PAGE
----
The core rate of inflation that excludes the volatile food and energy categories rose 0.1% in June. Grocery prices have declined in the past year, but the cost of takeout and eating out has risen sharply. Over the past 12 months the core CPI is up 1.7%, unchanged from the prior month.
The University of Michigan’s sentiment index slipped to 93.1 in July from 95.1 in June. The index has fallen from a 13-year high of 98.5 in January. Americans feel plenty confident in the economy right now, but seem convinced we’re all headed for hell in a handbasket.
An index that measures current conditions rose to 113.2 to set a 10-year high, but a gauge that looks out six months fell to 80.2 from 83.9. The outlook of consumers is now back to where it was before the November election.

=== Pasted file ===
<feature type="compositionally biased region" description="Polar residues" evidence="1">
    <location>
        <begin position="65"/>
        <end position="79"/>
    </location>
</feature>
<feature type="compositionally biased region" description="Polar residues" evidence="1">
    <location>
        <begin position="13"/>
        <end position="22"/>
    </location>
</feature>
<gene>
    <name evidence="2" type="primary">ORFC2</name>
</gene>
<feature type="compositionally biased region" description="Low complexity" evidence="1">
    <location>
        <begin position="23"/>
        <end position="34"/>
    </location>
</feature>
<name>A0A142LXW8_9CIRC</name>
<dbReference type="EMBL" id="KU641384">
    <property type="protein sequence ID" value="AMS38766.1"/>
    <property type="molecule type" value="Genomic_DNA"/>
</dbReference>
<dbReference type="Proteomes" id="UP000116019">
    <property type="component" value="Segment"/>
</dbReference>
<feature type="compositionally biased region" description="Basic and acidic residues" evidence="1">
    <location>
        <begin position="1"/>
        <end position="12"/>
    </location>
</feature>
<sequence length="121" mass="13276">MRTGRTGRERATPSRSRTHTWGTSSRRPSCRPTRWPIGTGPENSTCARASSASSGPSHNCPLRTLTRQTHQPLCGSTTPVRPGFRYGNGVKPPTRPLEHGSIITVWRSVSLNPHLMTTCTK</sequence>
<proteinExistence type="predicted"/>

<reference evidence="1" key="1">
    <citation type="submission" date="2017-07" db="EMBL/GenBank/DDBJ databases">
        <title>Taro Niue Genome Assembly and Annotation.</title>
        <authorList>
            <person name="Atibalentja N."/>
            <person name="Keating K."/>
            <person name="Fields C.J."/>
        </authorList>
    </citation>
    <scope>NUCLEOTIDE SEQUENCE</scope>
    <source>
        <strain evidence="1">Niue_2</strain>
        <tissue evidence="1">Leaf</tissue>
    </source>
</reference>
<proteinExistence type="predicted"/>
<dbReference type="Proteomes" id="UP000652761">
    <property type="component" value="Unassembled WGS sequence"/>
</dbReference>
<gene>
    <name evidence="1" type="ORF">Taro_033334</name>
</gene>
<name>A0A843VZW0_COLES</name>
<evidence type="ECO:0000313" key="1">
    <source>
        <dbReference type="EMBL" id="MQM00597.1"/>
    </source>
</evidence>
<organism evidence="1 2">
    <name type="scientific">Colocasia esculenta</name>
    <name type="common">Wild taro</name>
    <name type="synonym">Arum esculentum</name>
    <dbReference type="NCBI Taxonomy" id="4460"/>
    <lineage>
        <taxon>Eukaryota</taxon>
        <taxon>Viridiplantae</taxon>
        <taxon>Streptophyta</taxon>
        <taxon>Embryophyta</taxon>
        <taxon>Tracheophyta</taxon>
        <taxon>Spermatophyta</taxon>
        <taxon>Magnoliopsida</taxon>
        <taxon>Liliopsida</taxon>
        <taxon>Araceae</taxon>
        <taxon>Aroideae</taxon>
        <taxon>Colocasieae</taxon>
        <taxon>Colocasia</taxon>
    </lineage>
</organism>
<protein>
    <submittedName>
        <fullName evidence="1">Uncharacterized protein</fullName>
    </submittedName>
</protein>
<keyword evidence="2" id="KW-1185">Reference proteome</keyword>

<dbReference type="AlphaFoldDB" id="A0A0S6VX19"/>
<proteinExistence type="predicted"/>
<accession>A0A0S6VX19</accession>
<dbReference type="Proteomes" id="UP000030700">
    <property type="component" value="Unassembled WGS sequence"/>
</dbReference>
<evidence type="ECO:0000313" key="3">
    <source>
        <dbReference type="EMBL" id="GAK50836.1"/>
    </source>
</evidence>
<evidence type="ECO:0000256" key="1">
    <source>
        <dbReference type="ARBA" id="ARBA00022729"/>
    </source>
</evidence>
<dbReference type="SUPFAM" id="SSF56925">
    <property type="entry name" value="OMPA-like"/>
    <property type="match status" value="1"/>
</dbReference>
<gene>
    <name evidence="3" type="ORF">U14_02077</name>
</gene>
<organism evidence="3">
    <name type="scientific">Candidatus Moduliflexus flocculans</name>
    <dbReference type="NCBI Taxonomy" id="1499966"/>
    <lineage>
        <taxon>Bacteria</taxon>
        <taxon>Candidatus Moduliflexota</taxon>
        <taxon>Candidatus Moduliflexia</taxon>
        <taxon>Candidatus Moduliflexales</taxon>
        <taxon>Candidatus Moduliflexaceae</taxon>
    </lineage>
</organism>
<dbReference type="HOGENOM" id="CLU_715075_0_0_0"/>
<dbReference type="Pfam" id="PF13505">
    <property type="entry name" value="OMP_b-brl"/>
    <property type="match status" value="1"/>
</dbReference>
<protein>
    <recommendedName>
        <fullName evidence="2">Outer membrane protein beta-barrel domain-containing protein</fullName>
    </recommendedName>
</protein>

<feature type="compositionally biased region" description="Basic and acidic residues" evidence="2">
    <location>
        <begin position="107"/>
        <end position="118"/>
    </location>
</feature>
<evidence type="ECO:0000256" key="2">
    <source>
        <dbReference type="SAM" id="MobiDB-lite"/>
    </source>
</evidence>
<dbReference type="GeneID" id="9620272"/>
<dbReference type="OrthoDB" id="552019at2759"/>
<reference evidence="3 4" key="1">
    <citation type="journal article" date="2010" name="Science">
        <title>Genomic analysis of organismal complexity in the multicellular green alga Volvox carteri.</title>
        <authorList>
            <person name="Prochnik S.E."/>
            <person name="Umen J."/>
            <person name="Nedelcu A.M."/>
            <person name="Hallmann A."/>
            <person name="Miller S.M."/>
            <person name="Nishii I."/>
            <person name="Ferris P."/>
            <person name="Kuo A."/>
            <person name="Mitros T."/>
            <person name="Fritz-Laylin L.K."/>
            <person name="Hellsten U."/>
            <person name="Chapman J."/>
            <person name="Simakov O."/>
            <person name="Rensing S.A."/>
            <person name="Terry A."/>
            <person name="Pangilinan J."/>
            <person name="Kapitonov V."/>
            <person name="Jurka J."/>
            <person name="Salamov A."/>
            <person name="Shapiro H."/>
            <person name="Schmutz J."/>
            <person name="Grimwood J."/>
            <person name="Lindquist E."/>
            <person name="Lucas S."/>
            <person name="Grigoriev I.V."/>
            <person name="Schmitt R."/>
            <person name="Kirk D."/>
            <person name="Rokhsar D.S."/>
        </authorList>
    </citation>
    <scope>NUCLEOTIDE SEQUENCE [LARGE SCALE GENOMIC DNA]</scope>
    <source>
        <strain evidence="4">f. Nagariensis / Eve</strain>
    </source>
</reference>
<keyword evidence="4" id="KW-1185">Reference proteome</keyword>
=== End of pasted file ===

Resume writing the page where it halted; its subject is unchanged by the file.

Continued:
Industrial production rose 0.4% in June, a touch ahead of expectations and the fifth straight month of increases, as mining output surged 1.6%; mining includes the oil and gas sector. The Federal Reserve reported utilities output as flat and manufacturing output edged up 0.2%.
Economic forecasts are revising estimates for second quarter GDP lower, to the range of 1.9% to 2.5%. At the start of the second quarter estimates topped 3% growth. The economic data confirms a lack of inflation and a sluggish economy that fits with dovish statements from the Federal Reserve policymakers this week.
At this rate, we may have seen the last rate hike from the Fed for this year. The Fed still wants to trim its balance sheet, but 1.6% inflation and weak retail sales is hardly justification to hike rates.
The dollar dropped lower and treasuries rallied. Oil gained 1% today and 5% for the week.